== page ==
Both discoveries of Xue have been confirmed by many other groups, and have stimulated further intensive research activities around the world, with the hope that critical temperatures for both QAH effect and interfacial superconductivity can be further increased, and these materials become morepractically useful in the future.
 Cui-Zu Chang, Jinsong Zhang, Xiao Feng, Jie Shen, Zuocheng Zhang, Minghua Guo, Kang Li, Yunbo Ou, Pang Wei, Li-Li Wang, Zhong-Qing Ji, Yang Feng, Shuaihua Ji, Xi Chen, Jinfeng Jia, Xi Dai, Zhong Fang, Shou-Cheng Zhang, Ke He, Yayu Wang, Li Lu, Xu-Cun Ma, Qi-Kun Xue, Experimental Observation of the Quantum Anomalous Hall Effect in a Magnetic Topological Insulator, Science 340, 167 (2013).
 WANG Qing-Yan (王庆艳), LI Zhi (李志), ZHANG Wen-Hao (张文号), ZHANG Zuo-Cheng (张祚成), ZHANG Jin-Song (张金松), LI Wei (李渭), DING Hao (丁浩), OU Yun-Bo (欧云波), DENG Peng (邓鹏), CHANG Kai (常凯), WEN Jing (文竞), SONG Can-Li (宋灿立), HE Ke (何珂), JIA Jin-Feng (贾金锋), JI Shuai-Hua (季帅华), WANG Ya-Yu (王亚愚), WANG Li-Li (王立莉), CHEN Xi (陈曦), MA Xu-Cun (马旭村), XUE Qi-Kun (薛其坤), Interface Induced High-Temperature Superconductivity in Single Unit-Cell FeSe Films on SrTiO3, Chinese Physics Letters 29, 037402 (2012).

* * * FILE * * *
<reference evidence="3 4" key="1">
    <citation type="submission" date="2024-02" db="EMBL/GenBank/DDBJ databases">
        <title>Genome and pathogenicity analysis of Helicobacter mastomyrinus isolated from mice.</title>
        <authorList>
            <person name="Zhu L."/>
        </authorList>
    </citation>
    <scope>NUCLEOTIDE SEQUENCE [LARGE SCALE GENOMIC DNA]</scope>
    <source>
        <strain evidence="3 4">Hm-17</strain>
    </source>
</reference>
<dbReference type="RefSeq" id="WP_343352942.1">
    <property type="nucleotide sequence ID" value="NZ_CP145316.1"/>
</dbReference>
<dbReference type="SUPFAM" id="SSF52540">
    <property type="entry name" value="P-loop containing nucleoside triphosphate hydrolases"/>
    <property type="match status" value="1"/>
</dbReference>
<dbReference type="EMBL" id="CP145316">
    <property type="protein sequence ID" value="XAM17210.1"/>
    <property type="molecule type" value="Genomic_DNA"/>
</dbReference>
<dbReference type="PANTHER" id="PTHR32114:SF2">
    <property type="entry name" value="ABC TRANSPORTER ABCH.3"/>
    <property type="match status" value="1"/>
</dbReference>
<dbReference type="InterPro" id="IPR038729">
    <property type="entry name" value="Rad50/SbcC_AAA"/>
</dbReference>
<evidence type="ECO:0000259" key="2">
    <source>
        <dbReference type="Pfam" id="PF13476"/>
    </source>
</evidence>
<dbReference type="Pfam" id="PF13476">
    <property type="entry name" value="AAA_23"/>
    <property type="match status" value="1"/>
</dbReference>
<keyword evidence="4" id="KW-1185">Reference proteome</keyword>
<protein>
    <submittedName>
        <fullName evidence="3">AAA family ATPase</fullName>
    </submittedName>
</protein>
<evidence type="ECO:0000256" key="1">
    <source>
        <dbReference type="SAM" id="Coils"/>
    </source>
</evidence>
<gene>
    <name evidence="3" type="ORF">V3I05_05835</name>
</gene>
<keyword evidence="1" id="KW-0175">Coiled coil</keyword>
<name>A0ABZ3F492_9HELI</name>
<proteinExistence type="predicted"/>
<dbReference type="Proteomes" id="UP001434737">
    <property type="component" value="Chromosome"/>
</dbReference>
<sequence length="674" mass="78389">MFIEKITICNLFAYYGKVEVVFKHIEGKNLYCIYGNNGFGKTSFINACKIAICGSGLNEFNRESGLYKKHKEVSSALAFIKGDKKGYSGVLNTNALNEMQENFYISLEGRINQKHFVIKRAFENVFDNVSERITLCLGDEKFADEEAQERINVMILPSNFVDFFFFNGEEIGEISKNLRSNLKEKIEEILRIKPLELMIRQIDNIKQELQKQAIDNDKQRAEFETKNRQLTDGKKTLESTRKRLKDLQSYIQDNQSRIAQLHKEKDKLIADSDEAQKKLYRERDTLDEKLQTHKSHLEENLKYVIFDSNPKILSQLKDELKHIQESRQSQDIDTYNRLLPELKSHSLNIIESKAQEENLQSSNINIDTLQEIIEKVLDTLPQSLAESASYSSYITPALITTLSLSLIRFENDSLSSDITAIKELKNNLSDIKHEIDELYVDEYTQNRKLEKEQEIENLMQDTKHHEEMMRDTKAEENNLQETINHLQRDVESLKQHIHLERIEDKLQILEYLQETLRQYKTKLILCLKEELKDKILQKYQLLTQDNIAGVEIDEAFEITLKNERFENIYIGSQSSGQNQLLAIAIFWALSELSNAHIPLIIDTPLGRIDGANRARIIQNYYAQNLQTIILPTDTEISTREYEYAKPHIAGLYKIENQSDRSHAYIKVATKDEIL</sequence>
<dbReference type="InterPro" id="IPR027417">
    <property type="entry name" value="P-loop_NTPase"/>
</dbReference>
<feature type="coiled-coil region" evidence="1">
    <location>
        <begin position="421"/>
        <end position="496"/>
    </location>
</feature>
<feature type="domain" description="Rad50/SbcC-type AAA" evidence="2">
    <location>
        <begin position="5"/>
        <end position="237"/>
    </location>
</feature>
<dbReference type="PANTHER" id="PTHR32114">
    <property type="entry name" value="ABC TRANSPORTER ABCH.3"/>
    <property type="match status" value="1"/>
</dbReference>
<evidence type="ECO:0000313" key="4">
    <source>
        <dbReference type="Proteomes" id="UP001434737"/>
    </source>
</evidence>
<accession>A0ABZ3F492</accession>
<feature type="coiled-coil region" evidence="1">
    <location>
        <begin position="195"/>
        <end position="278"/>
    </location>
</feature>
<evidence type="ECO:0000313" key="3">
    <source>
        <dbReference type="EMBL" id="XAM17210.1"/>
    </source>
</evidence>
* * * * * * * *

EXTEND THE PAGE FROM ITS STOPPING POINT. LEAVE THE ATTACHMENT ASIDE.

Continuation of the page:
Qikun Xue, Chinese citizen.
Born 1963 in Shangdong, China. Ph.D. 1994 from the Institute of Physics,
Chinese Academy of Sciences. Professor at Tsinghua University.